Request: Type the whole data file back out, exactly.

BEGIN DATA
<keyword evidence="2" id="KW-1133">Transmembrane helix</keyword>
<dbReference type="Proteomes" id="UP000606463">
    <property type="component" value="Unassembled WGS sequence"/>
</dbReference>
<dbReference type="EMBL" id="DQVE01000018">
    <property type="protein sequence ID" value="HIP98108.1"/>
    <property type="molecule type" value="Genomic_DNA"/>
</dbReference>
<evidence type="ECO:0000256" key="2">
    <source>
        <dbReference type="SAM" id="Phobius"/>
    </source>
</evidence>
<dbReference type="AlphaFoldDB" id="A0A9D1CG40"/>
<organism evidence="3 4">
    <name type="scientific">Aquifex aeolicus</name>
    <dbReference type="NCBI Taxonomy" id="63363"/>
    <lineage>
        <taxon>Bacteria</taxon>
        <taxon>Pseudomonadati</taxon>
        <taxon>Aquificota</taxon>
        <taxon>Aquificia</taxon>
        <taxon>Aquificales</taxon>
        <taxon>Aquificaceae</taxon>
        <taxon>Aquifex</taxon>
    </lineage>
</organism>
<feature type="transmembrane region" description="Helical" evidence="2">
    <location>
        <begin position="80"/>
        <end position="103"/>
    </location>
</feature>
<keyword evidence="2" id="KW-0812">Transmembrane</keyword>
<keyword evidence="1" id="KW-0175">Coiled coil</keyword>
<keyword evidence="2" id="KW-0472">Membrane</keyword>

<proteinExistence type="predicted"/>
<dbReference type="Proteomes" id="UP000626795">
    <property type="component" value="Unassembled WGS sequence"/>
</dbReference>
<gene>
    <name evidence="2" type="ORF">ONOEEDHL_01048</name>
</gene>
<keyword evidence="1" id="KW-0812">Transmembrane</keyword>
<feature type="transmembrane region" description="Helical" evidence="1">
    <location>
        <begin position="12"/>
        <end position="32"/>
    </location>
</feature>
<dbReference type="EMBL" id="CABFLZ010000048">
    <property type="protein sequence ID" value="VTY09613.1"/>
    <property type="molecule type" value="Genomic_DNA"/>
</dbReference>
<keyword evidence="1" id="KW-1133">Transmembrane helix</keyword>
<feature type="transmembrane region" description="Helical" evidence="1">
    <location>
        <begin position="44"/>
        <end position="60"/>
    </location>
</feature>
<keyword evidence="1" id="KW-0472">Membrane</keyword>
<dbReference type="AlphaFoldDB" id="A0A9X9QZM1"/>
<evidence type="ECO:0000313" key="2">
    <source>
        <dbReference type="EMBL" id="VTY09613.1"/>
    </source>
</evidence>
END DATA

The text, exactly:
<keyword evidence="2" id="KW-1133">Transmembrane helix</keyword>
<dbReference type="Proteomes" id="UP000606463">
    <property type="component" value="Unassembled WGS sequence"/>
</dbReference>
<dbReference type="EMBL" id="DQVE01000018">
    <property type="protein sequence ID" value="HIP98108.1"/>
    <property type="molecule type" value="Genomic_DNA"/>
</dbReference>
<evidence type="ECO:0000256" key="2">
    <source>
        <dbReference type="SAM" id="Phobius"/>
    </source>
</evidence>
<dbReference type="AlphaFoldDB" id="A0A9D1CG40"/>
<organism evidence="3 4">
    <name type="scientific">Aquifex aeolicus</name>
    <dbReference type="NCBI Taxonomy" id="63363"/>
    <lineage>
        <taxon>Bacteria</taxon>
        <taxon>Pseudomonadati</taxon>
        <taxon>Aquificota</taxon>
        <taxon>Aquificia</taxon>
        <taxon>Aquificales</taxon>
        <taxon>Aquificaceae</taxon>
        <taxon>Aquifex</taxon>
    </lineage>
</organism>
<feature type="transmembrane region" description="Helical" evidence="2">
    <location>
        <begin position="80"/>
        <end position="103"/>
    </location>
</feature>
<keyword evidence="2" id="KW-0812">Transmembrane</keyword>
<keyword evidence="1" id="KW-0175">Coiled coil</keyword>
<keyword evidence="2" id="KW-0472">Membrane</keyword>

<proteinExistence type="predicted"/>
<dbReference type="Proteomes" id="UP000626795">
    <property type="component" value="Unassembled WGS sequence"/>
</dbReference>
<gene>
    <name evidence="2" type="ORF">ONOEEDHL_01048</name>
</gene>
<keyword evidence="1" id="KW-0812">Transmembrane</keyword>
<feature type="transmembrane region" description="Helical" evidence="1">
    <location>
        <begin position="12"/>
        <end position="32"/>
    </location>
</feature>
<dbReference type="EMBL" id="CABFLZ010000048">
    <property type="protein sequence ID" value="VTY09613.1"/>
    <property type="molecule type" value="Genomic_DNA"/>
</dbReference>
<keyword evidence="1" id="KW-1133">Transmembrane helix</keyword>
<feature type="transmembrane region" description="Helical" evidence="1">
    <location>
        <begin position="44"/>
        <end position="60"/>
    </location>
</feature>
<keyword evidence="1" id="KW-0472">Membrane</keyword>
<dbReference type="AlphaFoldDB" id="A0A9X9QZM1"/>
<evidence type="ECO:0000313" key="2">
    <source>
        <dbReference type="EMBL" id="VTY09613.1"/>
    </source>
</evidence>